Part 1: The Mystery of Feral Cats, The Neighborhood Alphas That Benefit Us All.

By Tom Demerly for

Our neighborhood feral cat, Mr. Blackie, photographed in our back yard in October, 2017. (Photo: Tom Demerly)

Feral cats, alpha predators atop a complicated, evolving food chain in suburban neighborhood environments, may be the most exotic and remarkably adapted animals we’ll ever encounter. In most cases, we don’t even realize they are living among us or the benefits they provide to our suburban environment.

Feral cats live between being wild and domestic. They include us in their food chain as an integral part of it, usually without us even knowing. Their adaptation to a changing environment is masterful, as only an apex predator can manage. It is so complex it takes months or even years to fully understand, even as it changes right before our eyes.

Feral cats use sophisticated camouflage, mimicry, stealth and adaptation to benefit our neighborhoods and survive. They manage rodent populations, cull bird and small mammals who may carry disease and conduct a secret, covert “policing” of suburbia. They even manage to adapt and survive across wild swings in seasons, from freezing winters to blazing summers.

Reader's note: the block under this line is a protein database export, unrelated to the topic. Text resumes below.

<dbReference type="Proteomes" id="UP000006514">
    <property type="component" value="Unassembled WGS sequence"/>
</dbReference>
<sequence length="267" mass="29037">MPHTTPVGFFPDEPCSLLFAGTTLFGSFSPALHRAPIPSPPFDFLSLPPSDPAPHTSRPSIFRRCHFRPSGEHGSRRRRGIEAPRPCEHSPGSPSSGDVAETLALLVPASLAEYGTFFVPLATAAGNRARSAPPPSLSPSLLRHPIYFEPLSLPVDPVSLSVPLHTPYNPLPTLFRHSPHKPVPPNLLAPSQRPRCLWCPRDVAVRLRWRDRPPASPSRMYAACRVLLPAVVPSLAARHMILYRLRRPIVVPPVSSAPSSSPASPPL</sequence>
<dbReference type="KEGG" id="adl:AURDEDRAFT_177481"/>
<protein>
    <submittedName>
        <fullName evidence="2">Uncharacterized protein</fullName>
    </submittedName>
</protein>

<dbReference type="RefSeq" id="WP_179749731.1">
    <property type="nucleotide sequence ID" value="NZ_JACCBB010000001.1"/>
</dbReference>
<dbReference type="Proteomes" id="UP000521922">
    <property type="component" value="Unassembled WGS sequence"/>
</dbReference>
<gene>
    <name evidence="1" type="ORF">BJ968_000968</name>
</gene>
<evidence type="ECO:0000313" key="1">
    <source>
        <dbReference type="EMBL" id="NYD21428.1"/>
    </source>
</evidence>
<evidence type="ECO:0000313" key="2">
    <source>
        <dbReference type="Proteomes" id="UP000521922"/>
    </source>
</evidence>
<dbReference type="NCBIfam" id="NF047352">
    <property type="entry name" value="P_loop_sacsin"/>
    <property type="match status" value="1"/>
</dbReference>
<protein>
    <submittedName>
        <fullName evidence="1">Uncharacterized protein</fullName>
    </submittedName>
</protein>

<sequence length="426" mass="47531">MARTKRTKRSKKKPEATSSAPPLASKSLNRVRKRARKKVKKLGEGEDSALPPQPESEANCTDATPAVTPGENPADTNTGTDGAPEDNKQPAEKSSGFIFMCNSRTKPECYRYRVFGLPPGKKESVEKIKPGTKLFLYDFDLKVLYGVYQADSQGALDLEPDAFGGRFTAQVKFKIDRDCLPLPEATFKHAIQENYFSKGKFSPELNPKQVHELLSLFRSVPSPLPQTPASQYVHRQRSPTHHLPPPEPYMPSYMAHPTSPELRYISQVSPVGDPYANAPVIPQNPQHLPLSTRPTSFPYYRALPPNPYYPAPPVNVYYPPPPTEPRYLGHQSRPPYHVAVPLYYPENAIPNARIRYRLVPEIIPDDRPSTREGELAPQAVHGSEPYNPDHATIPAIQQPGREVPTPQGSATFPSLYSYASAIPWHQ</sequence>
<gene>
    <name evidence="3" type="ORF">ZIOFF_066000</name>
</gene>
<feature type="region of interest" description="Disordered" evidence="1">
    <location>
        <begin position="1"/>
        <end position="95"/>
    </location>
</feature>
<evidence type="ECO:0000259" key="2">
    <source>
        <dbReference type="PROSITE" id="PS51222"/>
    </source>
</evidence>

Most remarkably, feral cats form a dynamic evolutionary bridge between wild cats like the North American lynx, the African sand cat, the ocelot, cougars and mountain lions and domestic cats like the tabby, Maine coon and Siamese. Feral cats are smaller cats that resemble domestic cats in size and appearance and are not only predators, but highly adapted scavengers. Feral cats exploit both wild food sources, including mice, rats and varmints, and food sources shared with them by humans. Both are an integral part of their food chain.

In 1999 I traveled to the Ngorongoro Crater in Tanzania, Africa on safari. The Ngorongoro Crater is one of the greatest natural game spotting destinations on earth. A UNESCO World Heritage site, the massive natural game preserve is over 3,000 square miles in area and home to a boggling population of African wildlife, from primates, lions, hyenas, gazelles and impala to elephants, zebra, wildebeest and nearly every exotic species of land animal on the continent. We toured the crater by day from Landrovers. By night, the crater took on an entirely different life. What I learned about the food chain at night in the Ngorongoro Crater in Africa, I began to recognize in my own neighborhood in Dearborn, Michigan when I began watching the feral cats.